Operational update 4
The Ukrainian Counteroffensive[i]
As you all know, I only write updates when I have something to add to my previous analysis and operational updates. Such a situation has occurred now. I have decided to write a few words about the upcoming Ukrainian offensive.
My focus will be to show some possible scenarios and their implications. What I don’t want to do, and in fact can’t do, is to predict where and how the offensive will take place. Or even when. I don’t know.
In fact, I have already written/announced in previous articles that there will most likely be an offensive. Today I want to go deeper into some details. Moreover, I want to write a little about some circumstances in Artemovsk (Bakhmut), and take a look at further overall developments.
It makes sense to take a look at some of my former analysis and operational updates to get a better understanding of this one. Especially since I will simply add only new content without referencing former scenarios.
Ukraine is being forced to prepare and execute an offensive against the Russians. I’ll come to the objectives of those parties who force Ukraine in a minute.
But first, I want to reiterate a basic fact. The West is deliberately burning Ukraine and its human potential down with a “Scorched Earth” policy. If Ukraine was acting independently, and its goal would be to defeat Russia by bogging it down in a bloody insurgency war that would last years, it would not think about large scale offensives but rather a well-developed plan of withdrawal battles and ambushes.
Instead, there is a certain pool of Ukrainian manpower available to the West, with which the West aims to achieve as many goals as possible until the manpower is eventually annihilated. And the pool of manpower will certainly be annihilated. Everyone knows it. The Russians, the Ukrainian leadership (traitors), the West, and the Ukrainian soldiers who are going to be annihilated. Everyone knows it. And yet, for this war to end, this inevitable process needs to be undertaken. The annihilation.
This is extremely sad, and not a thing that I wish for. These are orthodox Slavs, as I and the Russians are. Even though the Ukrainians are moronic idiots, they are our moronic idiots and do not deserve to be annihilated. Well, all except for the Ukrainian Nazis. They indeed deserve the worst thinkable annihilation.
Keeping this in mind, we can now understand why this offensive most likely needs to take place. It is the last throw of the trained Ukrainian manpower still capable of conducting any kind of offensive action. And this last batch needs to achieve certain goals before the war ends. Unfortunately, everyone knows that they will need to go through this last batch of meat in order to achieve the inevitable outcome: the total Ukrainian surrender or the destruction of its physical ability to resist.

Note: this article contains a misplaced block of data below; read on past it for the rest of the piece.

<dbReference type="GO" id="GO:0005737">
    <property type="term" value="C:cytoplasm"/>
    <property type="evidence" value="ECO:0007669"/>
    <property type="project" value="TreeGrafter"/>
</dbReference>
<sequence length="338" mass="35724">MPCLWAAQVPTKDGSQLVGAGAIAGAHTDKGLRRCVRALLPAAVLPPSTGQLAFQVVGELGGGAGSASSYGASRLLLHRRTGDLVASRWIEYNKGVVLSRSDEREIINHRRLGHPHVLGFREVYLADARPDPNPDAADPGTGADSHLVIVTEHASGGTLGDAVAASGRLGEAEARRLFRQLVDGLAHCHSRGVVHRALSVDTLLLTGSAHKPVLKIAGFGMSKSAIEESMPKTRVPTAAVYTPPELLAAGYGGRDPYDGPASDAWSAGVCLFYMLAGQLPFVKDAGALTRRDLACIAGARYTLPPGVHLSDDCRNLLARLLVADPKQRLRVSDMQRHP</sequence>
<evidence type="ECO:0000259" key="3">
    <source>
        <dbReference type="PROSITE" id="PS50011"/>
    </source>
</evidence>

Ukrainian Objectives (Western Perspective)
Ukraine is tasked by its Western masters to achieve one or several of the following goals either fully or partially:
Kill at least several thousand Russians
Ukraine gathered, depending upon the source, approximately 100,000 men for this offensive. This is the manpower pool that is available for depletion. Usually, an attacker needs a 3:1 advantage over the defender in order to break through defensive lines. Since Russia has a far better trained army, far more modern weapons and tactics, and an Air Force that continues to increase its capacity for close air support (CAS), the ratio needs to be far higher. Ukraine needs to put approximately 10 soldiers in the field to overcome each Russian.
Let’s simplify here for the sake of explanation. Let’s assume that the Ukrainian army gathers all 100,000 men in Zaporizhzhia and tries a concentrated offensive in the direction of Melitopol. (BS, yes, but bear with me).
If Russia fields 10,000 men, all the Russians and all the Ukrainians would die. Again, this is only for illustration. Hence, Russia would be forced to field far more than 10,000 soldiers in order to stop the offensive and reduce its own losses. I’d say that if Russia fortifies its defensive positions in Zaporizhzhia with 50,000 troops, the ratio against Ukraine would skyrocket from 1:10 to 1:20. With this ratio and battlefield setup, the Ukrainian offensive would fail and the Russians most likely would suffer far fewer than 10,000 casualties.
Why do I play with such figures? It is very simple: Russia only needs to invest 10,000 men and the Ukrainian offensive is doomed, right? All of them will die, but Ukraine will have lost 100,000 men and will not have achieved its goals, right?